• Group counseling and meetings, which help connect individuals in recovery

You can learn more about the various types of substance abuse treatment programs here.

It is important to underline that, because substance use disorders are complex and chronic, they do require longer-term and repeated care. Therefore, one-time or short-term bouts of treatment are not recommended for those struggling. Treatment should involve multiple interventions, regular monitoring, and longer-term commitments. In fact, the National Institute on Drug Abuse (NIDA) recommends at least 90 days of consistent treatment, though longer programs tend to result in better patient outcomes. This leads us to our next question.

How Long is a Substance Abuse Treatment Program?

The recommended timeline for substance abuse treatment is at least 90 days. However, longer-term treatment is advised for those with more severe substance use disorders or co-occurring mental heath issues. This is due to the more complex changes that have occurred in the brain.

Of course, anyone can benefit from long-term drug treatment. According to the NIDA, “Good outcomes are contingent on adequate treatment length… Generally, for residential or outpatient treatment, participation for less than 90 days is of limited effectiveness, and treatment lasting significantly longer is recommended for maintaining positive outcomes.” At Turnbridge, we found that clients achieve the best recovery outcomes with at least 270 days in treatment.

What Makes Substance Use Treatment Effective?

Substance abuse treatment is not one-size-fits-all, and must be tailored to each person in order to be effective. This is one of the key principles of the NIDA’s Principles of Effective Treatment, that treatment services are individualized based on a client’s current circumstances and challenges. With this in mind, however, there are key aspects that make a substance abuse treatment program effective. These include:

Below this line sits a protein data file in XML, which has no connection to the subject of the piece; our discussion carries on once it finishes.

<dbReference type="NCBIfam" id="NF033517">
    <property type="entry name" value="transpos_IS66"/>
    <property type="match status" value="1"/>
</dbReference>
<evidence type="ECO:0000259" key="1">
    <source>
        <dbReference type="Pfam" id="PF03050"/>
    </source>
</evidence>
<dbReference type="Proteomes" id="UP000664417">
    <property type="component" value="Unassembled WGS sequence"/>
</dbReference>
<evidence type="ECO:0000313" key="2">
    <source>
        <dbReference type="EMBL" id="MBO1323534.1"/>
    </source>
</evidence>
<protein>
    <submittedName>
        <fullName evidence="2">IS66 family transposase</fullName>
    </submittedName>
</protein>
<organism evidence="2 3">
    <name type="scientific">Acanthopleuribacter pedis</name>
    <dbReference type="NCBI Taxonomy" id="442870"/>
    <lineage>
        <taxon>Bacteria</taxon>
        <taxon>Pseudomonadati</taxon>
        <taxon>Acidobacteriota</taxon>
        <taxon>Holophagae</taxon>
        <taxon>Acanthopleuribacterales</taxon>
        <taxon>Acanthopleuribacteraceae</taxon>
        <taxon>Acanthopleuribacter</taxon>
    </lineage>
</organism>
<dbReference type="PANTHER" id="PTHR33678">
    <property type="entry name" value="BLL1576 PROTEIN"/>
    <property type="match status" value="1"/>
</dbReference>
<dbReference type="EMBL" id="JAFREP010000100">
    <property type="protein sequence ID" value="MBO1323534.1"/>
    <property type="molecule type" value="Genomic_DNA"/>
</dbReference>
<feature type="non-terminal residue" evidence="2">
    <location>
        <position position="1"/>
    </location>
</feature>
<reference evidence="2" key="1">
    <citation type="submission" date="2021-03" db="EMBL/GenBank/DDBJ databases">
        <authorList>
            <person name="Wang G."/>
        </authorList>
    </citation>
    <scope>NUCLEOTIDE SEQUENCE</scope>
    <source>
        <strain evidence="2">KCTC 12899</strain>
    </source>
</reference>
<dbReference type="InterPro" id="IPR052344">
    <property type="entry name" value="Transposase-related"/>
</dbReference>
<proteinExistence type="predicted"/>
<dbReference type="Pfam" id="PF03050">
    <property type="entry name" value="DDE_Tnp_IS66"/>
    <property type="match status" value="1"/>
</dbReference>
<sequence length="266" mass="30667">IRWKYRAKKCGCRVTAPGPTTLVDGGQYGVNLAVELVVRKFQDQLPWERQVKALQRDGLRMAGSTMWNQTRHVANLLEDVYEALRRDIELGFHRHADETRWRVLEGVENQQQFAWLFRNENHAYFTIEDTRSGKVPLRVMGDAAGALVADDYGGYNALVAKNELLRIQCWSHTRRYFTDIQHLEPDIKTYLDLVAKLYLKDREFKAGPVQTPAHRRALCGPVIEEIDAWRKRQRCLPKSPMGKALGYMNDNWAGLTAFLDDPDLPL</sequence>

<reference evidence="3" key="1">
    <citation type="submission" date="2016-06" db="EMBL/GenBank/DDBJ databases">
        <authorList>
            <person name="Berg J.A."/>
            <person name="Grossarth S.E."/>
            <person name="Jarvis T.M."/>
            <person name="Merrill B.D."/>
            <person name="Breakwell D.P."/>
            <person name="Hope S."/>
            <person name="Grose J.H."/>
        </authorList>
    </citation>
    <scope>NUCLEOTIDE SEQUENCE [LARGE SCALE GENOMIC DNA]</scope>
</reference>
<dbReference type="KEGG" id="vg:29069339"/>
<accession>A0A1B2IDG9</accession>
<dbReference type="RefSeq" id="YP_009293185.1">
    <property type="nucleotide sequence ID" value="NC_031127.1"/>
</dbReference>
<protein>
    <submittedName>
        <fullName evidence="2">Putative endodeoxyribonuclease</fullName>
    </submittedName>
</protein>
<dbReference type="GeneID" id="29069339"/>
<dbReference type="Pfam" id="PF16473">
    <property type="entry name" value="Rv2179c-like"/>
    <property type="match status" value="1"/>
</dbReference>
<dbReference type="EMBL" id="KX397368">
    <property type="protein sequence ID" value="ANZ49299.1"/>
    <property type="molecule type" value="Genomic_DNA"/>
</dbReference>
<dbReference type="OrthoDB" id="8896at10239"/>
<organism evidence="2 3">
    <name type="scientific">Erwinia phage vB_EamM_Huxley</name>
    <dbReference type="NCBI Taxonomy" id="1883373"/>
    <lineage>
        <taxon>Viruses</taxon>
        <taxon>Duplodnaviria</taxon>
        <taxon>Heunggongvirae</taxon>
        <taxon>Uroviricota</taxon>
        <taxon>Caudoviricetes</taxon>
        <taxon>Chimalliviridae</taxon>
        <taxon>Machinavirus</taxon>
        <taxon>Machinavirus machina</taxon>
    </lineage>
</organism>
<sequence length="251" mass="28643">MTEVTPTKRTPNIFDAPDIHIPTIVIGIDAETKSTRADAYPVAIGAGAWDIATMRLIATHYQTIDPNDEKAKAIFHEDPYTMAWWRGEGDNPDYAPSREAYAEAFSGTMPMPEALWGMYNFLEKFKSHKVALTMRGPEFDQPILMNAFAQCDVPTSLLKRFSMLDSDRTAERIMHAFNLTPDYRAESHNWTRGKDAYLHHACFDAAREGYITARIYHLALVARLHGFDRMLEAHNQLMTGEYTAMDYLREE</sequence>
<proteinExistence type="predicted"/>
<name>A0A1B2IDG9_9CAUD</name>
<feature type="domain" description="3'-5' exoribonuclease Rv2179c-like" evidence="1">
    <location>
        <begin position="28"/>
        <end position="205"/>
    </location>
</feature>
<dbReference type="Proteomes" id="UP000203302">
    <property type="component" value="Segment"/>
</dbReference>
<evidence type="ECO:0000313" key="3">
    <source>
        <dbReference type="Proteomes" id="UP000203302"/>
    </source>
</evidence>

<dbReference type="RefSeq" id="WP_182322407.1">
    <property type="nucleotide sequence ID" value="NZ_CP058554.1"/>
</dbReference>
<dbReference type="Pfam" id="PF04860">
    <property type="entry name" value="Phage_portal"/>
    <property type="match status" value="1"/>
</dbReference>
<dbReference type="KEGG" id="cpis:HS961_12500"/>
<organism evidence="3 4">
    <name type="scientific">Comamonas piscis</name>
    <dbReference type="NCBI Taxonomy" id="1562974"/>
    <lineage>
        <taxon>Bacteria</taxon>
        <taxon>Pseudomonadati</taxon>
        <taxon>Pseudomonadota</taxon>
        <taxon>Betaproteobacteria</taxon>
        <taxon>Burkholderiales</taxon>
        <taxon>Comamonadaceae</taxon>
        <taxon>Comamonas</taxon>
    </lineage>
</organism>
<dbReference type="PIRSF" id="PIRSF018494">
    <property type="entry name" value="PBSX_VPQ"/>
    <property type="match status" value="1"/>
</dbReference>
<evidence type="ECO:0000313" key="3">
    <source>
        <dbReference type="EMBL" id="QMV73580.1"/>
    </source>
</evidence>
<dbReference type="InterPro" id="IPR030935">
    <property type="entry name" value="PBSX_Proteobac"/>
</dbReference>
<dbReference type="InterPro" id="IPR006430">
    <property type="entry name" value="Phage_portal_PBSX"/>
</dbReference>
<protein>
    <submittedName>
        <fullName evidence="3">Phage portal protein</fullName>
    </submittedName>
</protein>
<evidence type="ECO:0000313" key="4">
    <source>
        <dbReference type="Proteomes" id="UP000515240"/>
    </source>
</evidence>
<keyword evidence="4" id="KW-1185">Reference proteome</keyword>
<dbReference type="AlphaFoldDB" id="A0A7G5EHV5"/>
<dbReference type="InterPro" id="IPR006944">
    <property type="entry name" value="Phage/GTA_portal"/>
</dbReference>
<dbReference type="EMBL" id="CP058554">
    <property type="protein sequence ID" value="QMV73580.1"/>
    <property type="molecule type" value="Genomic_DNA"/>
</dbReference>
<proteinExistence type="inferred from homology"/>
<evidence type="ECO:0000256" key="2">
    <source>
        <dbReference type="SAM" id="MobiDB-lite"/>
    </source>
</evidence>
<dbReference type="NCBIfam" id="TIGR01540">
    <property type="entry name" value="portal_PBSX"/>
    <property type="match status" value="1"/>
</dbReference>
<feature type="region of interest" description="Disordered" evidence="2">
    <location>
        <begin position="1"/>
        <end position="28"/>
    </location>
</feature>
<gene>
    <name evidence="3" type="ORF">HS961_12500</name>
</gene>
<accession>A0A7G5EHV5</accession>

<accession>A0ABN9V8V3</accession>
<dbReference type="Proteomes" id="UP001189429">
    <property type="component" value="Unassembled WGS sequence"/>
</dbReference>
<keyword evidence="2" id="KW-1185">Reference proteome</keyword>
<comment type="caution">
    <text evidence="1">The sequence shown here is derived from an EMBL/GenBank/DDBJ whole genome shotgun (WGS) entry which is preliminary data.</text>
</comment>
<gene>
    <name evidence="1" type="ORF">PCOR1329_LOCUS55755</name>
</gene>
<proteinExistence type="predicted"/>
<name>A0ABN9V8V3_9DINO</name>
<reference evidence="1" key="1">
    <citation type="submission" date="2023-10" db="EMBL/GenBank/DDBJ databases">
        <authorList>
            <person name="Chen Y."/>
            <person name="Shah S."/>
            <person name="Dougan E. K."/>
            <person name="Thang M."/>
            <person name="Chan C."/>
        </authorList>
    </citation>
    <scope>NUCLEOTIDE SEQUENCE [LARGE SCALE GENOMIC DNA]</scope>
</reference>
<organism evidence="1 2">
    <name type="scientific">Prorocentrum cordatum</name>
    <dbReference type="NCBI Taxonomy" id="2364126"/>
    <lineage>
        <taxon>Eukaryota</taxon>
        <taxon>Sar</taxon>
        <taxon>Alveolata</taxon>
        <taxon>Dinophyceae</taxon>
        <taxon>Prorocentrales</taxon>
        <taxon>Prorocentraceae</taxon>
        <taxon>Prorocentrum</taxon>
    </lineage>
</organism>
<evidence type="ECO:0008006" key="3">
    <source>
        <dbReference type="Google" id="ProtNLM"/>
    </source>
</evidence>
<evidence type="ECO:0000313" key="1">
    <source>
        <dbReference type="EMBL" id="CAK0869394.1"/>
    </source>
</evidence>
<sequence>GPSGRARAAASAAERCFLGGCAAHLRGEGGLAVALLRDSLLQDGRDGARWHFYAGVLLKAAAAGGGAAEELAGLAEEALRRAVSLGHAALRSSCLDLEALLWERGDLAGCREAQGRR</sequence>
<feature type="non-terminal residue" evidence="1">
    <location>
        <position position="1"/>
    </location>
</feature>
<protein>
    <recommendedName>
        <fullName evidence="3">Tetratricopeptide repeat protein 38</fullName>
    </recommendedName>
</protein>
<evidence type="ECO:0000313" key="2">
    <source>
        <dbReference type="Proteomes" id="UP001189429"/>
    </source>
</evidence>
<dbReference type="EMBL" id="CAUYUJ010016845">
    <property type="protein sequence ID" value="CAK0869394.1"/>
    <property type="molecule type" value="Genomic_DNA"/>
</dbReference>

• The use of evidence-based treatments and therapies
  • Treatment is readily available and accessible for clients in need
  • Any co-occurring mental health disorders are also addressed in treatment
  • Continuous monitoring and management of substance use
  • Program length meets the recommended standards for substance use disorders
  • Medications, counseling, and other therapies are integrated for the best possible outcomes

Do I Really Need Treatment?

When facing a problem with drug or alcohol use, many people will wonder if it’s “significant enough” to require professional treatment. Many assume that they need to hit their rock bottom in order to seek out help. The truth is, it’s never too early to enroll in an addiction treatment or rehab program. 

There are many reasons that can lead a person into treatment. Common signs it’s time include:

  • Drinking and drug use is a compulsion, not a choice
  • You’re experiencing mental health issues, such as anxiety, paranoia, and depression
  • Your relationships are not healthy, or you’re withdrawing from loved ones
  • You are in trouble financially, legally, or even socially due to substance use
  • Drugs and alcohol have consumed your life
  • You are showing physical signs of addiction
  • You have a dependence, or built a tolerance, to your drug of choice
  • You are experiencing withdrawal symptoms when you are not using
  • You spend much of your time seeking, using, or recovering from substance use

Where Can I Find More Information?

Although it is a hard step to take, seeking out a drug treatment program can be life-saving. If you are interested in learning more about professional treatment programs, or you have more questions, you can always reach out to Turnbridge for guidance.Turnbridge is a recognized treatment center for those struggling with substance use and mental health disorders. We offer an array of individualized, evidence-based treatment programs to meet the needs of every young man, woman, and teenager that walks through our doors. To learn more, call 877-581-1793. You may also explore our programs online.